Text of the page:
Seibo Shen looks through the “all-glass vapor path” of the Cloud EVO unit during the San Francisco Cannabis Cup. Photo by Gracie Malley/Staff
It wasn’t too long ago when people that enjoyed cannabis only had one way to consume it — smoking. Today, there are tinctures, edibles, topicals and vaporizers. After being introduced to vaporizing in 1997, I was instantly obsessed with the technology. I found it to be the closest alternative to smoking where the onset of the effects of the medicine happen quickly and allowed the user to exhale a cloud that was reminiscent to smoking. These components were missing with edibles, tinctures and creams.
The Early Days (Mid ’90s-Early 2000s)
In 1997, I was working as a stuntman in Hollywood and my bodily injuries were quickly accumulating. My doctors prescribed Vicodin and Percocet but I didn’t like the way it made me feel. Although cannabis relieved a lot of my ailments, I didn’t like the way it felt on my lungs. A friend told me about a guy named “Eagle Bill” that was pushing something called vaporization.
I jumped on the Internet to research this topic and most of the vaporizers that I could find operated under conductive properties. After more research, I stumbled upon the BC Vape, which was essentially a soldering iron with a metal bowl on top of it where medicine could be placed. A device that looked like an upside down fishbowl was used to cover the top of the soldering iron to collect the vapor that could be inhaled through a hose.
Although I appreciated the fact that the vapor was healthier than smoke, the experience was less than satisfying. I kept using my BC Vape until around 1999 when convection vaporizers began making it to the market. This was one of the biggest technological leaps for vaporization technology because instead of using a hot plate to release the vapor from the herbs, hot air was used to release the active components. With conduction, the bottom side of the herbs would vaporize but the top of the herb would still be green. It was a very inefficient way to vaporize. The arrival of convection vaporizers, changed the game.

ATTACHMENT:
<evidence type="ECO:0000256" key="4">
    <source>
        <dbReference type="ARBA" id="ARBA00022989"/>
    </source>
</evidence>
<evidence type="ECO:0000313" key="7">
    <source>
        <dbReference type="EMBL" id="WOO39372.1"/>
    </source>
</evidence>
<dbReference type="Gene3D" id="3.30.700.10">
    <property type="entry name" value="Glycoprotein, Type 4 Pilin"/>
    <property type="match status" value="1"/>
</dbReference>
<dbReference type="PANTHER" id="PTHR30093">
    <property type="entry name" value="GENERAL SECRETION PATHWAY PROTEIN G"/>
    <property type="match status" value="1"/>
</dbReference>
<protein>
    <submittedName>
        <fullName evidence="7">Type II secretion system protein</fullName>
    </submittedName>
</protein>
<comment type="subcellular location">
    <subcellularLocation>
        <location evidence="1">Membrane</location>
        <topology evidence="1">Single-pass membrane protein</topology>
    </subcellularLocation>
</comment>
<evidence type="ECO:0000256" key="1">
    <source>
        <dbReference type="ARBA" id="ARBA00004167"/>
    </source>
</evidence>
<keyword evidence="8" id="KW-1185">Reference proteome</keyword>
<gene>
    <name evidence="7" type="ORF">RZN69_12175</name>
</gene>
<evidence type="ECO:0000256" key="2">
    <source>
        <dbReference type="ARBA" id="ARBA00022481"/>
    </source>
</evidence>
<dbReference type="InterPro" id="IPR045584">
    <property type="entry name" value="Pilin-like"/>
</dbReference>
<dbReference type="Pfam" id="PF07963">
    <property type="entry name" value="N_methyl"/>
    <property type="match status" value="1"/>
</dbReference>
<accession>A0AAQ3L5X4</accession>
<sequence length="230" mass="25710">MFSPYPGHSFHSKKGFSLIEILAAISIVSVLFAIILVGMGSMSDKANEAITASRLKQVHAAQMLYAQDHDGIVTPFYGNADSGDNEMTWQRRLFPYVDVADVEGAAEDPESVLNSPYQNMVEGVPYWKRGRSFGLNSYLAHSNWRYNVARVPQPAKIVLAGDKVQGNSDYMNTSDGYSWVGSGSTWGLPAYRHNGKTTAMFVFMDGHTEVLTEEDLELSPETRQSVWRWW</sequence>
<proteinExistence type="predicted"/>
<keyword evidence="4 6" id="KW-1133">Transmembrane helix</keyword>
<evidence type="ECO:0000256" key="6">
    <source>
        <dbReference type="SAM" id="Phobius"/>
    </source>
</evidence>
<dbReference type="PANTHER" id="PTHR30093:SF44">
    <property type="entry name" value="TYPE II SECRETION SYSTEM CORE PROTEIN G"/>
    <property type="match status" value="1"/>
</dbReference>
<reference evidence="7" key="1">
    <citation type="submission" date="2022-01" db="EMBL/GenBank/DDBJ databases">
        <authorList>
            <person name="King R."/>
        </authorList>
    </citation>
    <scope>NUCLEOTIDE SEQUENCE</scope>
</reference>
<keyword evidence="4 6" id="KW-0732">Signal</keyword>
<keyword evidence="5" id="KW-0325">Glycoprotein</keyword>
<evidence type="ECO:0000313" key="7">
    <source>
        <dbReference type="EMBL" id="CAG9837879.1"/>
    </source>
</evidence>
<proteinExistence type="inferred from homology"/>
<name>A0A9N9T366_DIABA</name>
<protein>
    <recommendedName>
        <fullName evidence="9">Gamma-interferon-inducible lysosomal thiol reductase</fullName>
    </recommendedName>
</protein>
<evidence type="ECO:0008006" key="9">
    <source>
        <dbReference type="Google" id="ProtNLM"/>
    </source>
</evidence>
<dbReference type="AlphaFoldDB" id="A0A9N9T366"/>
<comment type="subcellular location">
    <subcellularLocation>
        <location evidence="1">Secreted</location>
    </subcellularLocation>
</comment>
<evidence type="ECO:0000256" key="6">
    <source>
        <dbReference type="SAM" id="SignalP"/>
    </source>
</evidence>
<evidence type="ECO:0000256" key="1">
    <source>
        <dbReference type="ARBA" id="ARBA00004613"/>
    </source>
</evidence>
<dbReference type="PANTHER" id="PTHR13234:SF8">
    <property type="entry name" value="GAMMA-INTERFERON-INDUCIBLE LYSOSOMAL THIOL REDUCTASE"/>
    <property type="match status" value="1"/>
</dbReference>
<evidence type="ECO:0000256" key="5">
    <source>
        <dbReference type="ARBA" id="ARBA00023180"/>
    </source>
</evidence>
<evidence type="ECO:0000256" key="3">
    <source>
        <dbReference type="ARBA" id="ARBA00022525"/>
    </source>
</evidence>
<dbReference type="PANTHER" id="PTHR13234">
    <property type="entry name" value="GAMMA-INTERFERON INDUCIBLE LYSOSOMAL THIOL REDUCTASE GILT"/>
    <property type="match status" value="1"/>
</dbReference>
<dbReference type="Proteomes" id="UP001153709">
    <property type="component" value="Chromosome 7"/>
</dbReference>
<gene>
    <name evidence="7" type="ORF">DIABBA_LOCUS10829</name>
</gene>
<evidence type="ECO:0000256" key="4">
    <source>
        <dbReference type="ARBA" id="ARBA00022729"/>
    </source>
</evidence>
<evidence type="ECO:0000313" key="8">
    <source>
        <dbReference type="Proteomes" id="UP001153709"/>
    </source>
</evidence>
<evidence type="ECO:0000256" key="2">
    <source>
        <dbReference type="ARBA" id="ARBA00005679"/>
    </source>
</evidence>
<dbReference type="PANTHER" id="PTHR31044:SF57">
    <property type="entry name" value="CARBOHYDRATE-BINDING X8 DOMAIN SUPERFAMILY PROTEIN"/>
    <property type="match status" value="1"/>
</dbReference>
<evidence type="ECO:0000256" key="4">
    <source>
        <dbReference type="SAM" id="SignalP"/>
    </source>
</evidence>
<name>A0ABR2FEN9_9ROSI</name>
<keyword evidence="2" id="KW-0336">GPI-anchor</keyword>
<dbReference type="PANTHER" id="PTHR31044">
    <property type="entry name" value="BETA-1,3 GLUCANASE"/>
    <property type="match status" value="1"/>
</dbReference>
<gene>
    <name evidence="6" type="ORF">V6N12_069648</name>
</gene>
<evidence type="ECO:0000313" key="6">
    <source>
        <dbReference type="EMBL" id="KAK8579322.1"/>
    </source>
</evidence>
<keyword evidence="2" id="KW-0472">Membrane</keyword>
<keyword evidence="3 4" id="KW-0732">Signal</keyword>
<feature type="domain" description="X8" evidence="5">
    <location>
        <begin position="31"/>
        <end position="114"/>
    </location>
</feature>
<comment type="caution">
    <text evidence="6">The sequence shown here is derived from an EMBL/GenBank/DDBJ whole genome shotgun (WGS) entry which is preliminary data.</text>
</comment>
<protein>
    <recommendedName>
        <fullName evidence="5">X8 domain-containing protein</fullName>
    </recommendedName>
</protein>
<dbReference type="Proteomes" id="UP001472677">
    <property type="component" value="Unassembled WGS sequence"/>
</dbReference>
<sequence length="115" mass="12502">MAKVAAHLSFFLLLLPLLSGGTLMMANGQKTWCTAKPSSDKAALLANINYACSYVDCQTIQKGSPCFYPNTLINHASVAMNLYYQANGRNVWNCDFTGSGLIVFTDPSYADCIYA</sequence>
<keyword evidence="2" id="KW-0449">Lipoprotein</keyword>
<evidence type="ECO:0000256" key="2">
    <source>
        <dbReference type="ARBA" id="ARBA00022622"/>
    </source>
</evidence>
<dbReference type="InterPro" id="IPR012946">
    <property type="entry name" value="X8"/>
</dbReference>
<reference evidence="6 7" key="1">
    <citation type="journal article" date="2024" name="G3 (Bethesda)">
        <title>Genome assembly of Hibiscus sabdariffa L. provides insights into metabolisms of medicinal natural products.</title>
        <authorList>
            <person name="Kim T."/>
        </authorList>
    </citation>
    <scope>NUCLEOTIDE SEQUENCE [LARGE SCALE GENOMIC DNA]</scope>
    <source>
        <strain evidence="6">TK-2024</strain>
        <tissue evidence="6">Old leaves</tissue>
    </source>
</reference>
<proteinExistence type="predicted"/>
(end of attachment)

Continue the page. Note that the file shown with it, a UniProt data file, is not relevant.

The early convection vaporizers included vaporizer like the Vriptech. The Vriptech borrowed Eagle Bill’s concept of utilizing a heat gun as the heat source of hot air to convectively release thecannabinoids from the herb. The Vriptech system utilized waterpipes and brought the vaporizer experience one step closer to the smoking experience. The only problem was the heat gun required 1500 watts and was very cumbersome to use but at least a device that could promise a satisfying vapor hit was now available to the public. It introduced another level of extraction and the vapor experience became much more enjoyable.
The Middle Age (Early 2000s – Late 2000s)
After convective technology became more mainstream, a wider variety of vaporizers began to appear on the market. Two main types of vaporizers came into prominence: bag vaporizers and whip vaporizers.
The first crop of whip vaporizers were wooden boxes that also utilized a soldering iron as a heat source to heat up the air. The whip, which was attached to a silicon hose, was the repository for the herbs and the hose connected to the soldering iron. They were priced affordably and for many vaporists, these were the vaporizers that got them hooked on vaporizing.
The mid 2000s saw the rise of the bag-based vaporizers, the most popular being the Volcano. These vaporizers also operated on convective principles and utilized a fan to blow hot air into the herb repository where the vapor produced would be captured in a bag. This was a great advancement that benefitted patients that couldn’t inhale through a whip that had resistance like a waterpipe might have.
By the late 2000s, the Vapor Brothers whip vapes and the Volcano bag vapes all had a multitude of competitors. Each manufacturer would push each other to make better quality vaporizers and models like the Silver Surfer, Arizer Extreme and Herbalaire began to gain prestige.
The Golden Age (2010 – Present)
Around 2010, a new crop of vaporizers entered the market that had a more consumer-friendly look. As more states allow for both medical and recreational use, the demands of the consumer have also increased. Digital displays, faster heat up times, thicker vapor and sophisticated heat algorithms are all status quo today.
As lithium battery technology improved, portable vaporizers have become more common. While they do not produce vapor quality and density compared to home units, the convenience factor cannot be denied. With choices like the Pax, Ascent and Da Vinci, there is a wide variety of portable vaporizers for consumers to choose from.
So, what’s next for vaporizers? With the popularity of concentrates gaining steam, vaporizers of the future must be able to accommodate both herbs and oils with equal efficiency. Designers of upcoming vaporizer will have to learn to adjust to the users needs in order to gain or maintain relevance.
By Seibo Shen